A small town in Southern Lithuania
Where the Jewish Community is no more
My great grandfather Shmul lived c1854-1922. He was the son of David HaCohen, a bricklayer, and one of four brothers. All four brothers came to London around 1880 and the other three continued on to the US, losing touch with Shmul who remained in London as a tailoring machinist. Their family name was Lapidus but unable to spell this for the immigration authority, he accepted registration as Shmul (later Anglicized to Samuel) Cohen.
Shmul sought a wife from his home country. He met Hannah Goldsmid, seven years his junior, through an agency linked to another that had arranged her immigration to London with her mother, Rebecca, and her younger sister Flora. They were the sole survivors from a large family in Lithuania wiped out by a cholera epidemic. Apshrutsky may have been Rebecca Goldsmith's maiden name before marrying Hannah's father, Shimon Goldsmid, a carpenter in Lithuania, thought to have been among the cholera victims. Rebecca (c1837-1904) lived as Shmul's mother-in-law for more than 20 years in London and died following a street accident in which she was hit by a brewer's dray.
Shmul and Hannah met for the first time on their wedding day c1881-2. They made a curious couple she a large woman, he small with an atrophied upper limb thought to have resulted from polio. Romance was not a priority, it seems, but they had two sons before he moved on to New York around 1886 to try his luck there as a machinist. He did not prosper, however, and returned to London for good around early 1889, fathering six more children including my grandfather, David Curwen (originally Cohen).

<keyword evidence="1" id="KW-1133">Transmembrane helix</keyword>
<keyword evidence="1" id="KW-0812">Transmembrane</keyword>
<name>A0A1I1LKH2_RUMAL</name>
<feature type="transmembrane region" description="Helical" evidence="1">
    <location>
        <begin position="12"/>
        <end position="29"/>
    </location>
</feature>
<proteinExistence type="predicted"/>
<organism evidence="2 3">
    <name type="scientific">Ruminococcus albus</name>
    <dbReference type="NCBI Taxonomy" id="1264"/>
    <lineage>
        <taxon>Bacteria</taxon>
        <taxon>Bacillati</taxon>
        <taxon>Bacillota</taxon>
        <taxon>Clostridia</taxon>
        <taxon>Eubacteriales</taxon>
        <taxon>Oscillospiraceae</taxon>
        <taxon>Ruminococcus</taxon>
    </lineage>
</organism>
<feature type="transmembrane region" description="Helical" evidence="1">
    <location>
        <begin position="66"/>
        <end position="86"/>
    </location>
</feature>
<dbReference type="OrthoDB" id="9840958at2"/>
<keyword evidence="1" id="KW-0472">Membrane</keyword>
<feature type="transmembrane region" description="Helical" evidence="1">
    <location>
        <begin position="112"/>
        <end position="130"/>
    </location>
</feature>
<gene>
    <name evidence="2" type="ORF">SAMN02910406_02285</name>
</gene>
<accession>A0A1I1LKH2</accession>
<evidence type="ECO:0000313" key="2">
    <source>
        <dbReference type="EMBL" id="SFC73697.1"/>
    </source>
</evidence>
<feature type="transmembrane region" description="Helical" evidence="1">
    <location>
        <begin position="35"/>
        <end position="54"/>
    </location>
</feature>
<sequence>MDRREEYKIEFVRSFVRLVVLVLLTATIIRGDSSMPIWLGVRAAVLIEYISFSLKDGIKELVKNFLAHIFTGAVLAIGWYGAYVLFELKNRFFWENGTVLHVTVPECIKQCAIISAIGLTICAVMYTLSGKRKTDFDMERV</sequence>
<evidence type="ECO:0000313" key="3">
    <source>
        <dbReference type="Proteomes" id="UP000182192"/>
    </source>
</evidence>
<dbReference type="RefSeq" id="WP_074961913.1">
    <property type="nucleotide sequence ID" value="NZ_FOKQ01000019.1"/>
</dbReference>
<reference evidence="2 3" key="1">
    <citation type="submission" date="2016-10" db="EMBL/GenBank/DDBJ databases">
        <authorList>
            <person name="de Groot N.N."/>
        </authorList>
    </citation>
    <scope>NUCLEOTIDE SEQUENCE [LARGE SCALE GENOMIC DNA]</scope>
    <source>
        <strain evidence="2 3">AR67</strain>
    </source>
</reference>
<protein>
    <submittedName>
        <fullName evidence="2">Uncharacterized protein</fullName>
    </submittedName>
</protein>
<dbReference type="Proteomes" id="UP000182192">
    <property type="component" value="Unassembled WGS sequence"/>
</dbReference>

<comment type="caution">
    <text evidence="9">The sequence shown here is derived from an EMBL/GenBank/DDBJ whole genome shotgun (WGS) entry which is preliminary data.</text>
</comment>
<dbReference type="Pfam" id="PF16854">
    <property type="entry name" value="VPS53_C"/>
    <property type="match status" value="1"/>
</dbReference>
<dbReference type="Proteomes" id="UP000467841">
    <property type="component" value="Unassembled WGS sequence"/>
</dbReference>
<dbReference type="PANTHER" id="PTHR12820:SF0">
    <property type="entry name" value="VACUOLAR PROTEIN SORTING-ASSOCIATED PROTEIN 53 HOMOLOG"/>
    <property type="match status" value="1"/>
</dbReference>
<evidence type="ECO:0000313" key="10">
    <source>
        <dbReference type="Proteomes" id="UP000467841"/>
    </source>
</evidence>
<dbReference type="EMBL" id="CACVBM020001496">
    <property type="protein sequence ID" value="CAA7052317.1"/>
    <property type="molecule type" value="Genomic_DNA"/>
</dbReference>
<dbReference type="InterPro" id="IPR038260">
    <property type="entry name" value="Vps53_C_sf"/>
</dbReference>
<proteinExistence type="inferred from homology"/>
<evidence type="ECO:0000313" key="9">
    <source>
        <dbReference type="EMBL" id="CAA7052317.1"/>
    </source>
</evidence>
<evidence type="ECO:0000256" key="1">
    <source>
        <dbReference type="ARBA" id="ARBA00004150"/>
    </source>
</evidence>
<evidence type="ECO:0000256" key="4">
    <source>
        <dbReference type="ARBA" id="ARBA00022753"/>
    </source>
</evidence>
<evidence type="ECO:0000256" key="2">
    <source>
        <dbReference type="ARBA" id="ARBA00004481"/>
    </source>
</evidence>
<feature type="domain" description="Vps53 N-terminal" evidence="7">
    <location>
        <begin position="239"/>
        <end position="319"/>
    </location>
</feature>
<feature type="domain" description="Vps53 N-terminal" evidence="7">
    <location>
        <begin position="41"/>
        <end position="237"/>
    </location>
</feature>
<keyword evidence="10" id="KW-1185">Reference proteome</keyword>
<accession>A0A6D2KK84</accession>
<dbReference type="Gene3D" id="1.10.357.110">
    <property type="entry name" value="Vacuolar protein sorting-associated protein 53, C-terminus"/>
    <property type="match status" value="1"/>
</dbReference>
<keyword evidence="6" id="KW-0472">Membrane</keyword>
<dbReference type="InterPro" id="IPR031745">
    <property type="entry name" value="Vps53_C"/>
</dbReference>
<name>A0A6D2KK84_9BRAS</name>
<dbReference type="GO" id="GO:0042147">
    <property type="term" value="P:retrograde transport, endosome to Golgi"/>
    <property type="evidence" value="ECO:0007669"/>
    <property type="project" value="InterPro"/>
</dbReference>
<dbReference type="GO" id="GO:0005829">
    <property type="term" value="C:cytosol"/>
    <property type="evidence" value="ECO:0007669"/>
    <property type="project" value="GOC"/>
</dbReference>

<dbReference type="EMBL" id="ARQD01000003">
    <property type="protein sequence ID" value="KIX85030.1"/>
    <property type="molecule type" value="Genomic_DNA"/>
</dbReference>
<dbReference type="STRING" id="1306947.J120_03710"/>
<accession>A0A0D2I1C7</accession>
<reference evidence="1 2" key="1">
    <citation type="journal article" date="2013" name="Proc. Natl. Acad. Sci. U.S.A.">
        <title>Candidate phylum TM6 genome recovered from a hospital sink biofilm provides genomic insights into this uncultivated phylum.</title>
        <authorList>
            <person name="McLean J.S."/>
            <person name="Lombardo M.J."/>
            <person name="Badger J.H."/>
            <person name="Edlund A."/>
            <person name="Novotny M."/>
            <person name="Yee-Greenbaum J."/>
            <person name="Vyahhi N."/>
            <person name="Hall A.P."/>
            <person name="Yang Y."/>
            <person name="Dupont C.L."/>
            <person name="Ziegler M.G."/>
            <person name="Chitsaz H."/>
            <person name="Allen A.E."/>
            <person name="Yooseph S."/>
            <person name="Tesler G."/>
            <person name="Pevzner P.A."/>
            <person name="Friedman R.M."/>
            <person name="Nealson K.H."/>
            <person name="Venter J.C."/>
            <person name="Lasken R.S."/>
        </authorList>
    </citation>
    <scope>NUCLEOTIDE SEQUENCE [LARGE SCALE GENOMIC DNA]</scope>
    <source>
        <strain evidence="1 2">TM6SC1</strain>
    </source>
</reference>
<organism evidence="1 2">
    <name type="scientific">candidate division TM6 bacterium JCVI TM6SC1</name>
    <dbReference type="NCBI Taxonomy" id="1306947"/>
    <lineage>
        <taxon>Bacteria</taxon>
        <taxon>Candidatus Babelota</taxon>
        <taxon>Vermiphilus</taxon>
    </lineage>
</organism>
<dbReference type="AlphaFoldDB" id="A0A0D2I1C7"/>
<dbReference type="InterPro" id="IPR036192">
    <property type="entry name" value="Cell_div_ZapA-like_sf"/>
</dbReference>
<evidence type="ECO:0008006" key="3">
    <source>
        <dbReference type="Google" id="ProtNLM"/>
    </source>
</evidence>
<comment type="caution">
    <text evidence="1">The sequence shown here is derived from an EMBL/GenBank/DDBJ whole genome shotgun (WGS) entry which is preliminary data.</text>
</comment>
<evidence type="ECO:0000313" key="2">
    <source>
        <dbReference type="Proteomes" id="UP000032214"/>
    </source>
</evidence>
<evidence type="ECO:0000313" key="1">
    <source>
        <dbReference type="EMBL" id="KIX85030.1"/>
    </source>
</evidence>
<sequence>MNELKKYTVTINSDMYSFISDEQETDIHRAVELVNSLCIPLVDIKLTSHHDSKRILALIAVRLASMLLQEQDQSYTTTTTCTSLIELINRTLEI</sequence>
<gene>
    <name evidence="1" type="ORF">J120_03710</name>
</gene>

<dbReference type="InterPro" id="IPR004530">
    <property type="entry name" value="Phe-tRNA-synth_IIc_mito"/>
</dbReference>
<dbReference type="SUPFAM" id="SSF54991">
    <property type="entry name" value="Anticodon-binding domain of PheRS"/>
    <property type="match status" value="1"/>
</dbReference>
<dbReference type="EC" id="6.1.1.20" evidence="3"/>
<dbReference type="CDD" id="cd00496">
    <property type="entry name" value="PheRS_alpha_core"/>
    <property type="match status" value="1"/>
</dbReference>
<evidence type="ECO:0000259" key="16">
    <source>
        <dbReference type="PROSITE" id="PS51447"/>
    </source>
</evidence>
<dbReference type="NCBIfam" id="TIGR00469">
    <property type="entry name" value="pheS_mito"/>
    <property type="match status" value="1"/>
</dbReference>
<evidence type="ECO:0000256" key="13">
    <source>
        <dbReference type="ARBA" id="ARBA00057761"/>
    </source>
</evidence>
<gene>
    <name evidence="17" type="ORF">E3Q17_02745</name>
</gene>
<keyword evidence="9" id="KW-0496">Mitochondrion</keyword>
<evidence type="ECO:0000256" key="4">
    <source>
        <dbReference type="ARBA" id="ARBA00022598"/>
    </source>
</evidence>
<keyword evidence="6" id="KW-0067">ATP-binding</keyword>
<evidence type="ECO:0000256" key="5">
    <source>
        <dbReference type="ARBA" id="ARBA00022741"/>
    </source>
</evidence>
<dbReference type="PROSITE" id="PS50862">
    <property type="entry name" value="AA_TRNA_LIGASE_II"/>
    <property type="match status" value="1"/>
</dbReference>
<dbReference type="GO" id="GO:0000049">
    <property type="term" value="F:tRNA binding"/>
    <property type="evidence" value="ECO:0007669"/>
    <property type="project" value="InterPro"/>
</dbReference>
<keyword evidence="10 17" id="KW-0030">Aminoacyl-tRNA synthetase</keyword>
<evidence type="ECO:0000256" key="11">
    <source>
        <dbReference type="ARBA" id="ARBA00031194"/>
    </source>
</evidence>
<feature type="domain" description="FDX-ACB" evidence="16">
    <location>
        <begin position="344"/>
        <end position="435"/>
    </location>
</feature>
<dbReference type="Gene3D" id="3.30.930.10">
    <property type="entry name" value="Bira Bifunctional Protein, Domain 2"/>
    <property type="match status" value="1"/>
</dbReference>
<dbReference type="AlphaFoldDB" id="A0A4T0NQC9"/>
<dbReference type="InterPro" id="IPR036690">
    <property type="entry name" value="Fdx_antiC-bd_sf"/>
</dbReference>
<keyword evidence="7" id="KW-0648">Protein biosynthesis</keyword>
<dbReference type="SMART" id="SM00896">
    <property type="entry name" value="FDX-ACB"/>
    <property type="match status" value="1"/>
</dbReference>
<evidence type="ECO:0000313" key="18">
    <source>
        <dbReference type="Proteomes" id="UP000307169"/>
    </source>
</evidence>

Although the name Lapidus was never used by the family in England, my grandfather was interested in his heritage and used it as a nom de plume when writing a book on his pet subject of alchemy. (This was published in English in 1976 and Spanish in 1980. The UK publisher was Neville Spearman and it was later produced in the US by Beekman. It has long been out of print.)
I was certainly interested in seeing the Lapidus or Lepidot links with Vilkaviskis (Lepidot possibly being just a variation of the same using modern Hebrew pronunciation). I always understood from my grandfather that Shmul was from a town of this name (or similar) but it could just as easily have been the Goldsmith or Apshrutsky links through Hannah and her family that provided the link. In that case, would there be any records of their names at Vilkaviskis or even a record of a cholera outbreak in the late 1870s to provide a clue?
||Hannah Cohen, nee Goldsmid
||The grave of Samuel and Hannah